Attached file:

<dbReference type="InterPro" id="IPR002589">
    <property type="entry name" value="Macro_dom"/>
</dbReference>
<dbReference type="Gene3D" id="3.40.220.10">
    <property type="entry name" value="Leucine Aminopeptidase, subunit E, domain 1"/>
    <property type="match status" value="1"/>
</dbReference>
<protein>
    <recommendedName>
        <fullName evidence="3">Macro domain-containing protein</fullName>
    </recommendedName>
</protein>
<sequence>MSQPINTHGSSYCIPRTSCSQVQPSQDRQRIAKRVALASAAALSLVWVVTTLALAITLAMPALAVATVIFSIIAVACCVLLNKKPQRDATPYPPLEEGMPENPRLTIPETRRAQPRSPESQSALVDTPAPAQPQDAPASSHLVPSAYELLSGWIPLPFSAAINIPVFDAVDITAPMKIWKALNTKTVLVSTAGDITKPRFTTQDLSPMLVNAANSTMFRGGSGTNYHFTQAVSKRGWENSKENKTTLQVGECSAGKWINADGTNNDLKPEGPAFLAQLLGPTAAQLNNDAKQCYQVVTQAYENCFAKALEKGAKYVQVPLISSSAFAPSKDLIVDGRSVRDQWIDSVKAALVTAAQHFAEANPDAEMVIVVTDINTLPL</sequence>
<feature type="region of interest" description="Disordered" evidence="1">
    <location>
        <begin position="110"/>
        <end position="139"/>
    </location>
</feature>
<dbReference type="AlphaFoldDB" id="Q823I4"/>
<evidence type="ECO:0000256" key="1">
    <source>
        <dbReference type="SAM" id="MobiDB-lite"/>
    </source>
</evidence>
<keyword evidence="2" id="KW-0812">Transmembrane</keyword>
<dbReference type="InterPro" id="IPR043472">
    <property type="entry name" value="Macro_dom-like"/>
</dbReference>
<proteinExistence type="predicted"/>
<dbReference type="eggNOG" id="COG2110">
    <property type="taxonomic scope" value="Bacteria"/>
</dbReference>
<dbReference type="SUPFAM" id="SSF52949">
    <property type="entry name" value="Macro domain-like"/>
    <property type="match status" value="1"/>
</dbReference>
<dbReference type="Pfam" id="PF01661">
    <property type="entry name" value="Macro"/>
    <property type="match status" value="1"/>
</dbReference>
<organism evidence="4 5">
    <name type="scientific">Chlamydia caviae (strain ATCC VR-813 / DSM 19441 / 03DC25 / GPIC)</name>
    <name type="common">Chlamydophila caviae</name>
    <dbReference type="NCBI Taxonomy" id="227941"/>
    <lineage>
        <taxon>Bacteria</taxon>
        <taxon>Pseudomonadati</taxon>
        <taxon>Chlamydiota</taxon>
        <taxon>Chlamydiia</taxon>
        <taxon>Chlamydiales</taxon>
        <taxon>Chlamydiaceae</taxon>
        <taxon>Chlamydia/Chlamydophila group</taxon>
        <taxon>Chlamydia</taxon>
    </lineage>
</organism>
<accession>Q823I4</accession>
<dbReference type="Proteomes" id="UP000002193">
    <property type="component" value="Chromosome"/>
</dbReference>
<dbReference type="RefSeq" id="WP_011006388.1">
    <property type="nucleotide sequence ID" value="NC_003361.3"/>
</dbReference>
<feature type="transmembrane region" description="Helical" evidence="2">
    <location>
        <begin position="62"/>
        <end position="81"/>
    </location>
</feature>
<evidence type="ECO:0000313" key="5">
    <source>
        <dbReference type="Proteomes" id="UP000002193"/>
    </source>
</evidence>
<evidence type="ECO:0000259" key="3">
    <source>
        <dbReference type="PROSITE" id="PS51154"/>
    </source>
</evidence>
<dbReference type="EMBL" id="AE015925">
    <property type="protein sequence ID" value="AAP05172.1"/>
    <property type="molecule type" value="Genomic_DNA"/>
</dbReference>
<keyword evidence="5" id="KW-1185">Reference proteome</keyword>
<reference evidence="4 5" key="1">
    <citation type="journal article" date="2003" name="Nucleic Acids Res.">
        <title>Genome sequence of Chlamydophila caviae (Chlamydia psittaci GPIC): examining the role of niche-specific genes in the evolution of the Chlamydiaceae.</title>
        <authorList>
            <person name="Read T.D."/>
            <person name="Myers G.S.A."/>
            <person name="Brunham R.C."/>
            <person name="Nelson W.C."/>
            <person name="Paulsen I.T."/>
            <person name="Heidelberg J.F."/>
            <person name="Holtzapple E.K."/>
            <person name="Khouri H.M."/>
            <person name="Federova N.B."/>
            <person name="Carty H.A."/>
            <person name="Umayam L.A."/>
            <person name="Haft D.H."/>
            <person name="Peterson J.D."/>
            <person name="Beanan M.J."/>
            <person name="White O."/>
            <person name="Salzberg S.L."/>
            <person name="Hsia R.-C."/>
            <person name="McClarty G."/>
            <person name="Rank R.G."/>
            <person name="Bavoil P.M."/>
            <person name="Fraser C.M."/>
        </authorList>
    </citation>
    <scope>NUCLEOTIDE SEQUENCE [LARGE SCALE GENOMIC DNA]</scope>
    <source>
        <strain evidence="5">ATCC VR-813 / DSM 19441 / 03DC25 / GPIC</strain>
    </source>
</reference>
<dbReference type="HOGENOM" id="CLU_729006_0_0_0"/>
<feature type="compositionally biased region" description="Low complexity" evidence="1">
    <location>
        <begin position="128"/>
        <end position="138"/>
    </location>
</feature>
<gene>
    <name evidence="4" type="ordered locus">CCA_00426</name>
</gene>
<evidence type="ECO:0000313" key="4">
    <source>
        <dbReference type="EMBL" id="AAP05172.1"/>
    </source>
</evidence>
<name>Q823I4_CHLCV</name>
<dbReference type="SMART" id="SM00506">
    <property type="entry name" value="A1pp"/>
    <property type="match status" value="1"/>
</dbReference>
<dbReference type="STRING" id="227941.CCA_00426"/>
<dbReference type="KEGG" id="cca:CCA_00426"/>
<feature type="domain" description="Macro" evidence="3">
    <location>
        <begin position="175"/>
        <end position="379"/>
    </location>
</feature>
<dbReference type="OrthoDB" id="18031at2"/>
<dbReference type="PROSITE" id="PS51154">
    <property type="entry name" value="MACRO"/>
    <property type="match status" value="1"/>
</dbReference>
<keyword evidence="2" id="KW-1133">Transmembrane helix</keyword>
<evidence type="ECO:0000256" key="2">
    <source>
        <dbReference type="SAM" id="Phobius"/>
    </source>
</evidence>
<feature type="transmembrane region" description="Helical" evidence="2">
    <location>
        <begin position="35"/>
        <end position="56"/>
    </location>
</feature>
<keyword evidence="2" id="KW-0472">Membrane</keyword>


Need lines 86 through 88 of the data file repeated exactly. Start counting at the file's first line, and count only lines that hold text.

    <citation type="journal article" date="2003" name="Nucleic Acids Res.">
        <title>Genome sequence of Chlamydophila caviae (Chlamydia psittaci GPIC): examining the role of niche-specific genes in the evolution of the Chlamydiaceae.</title>
        <authorList>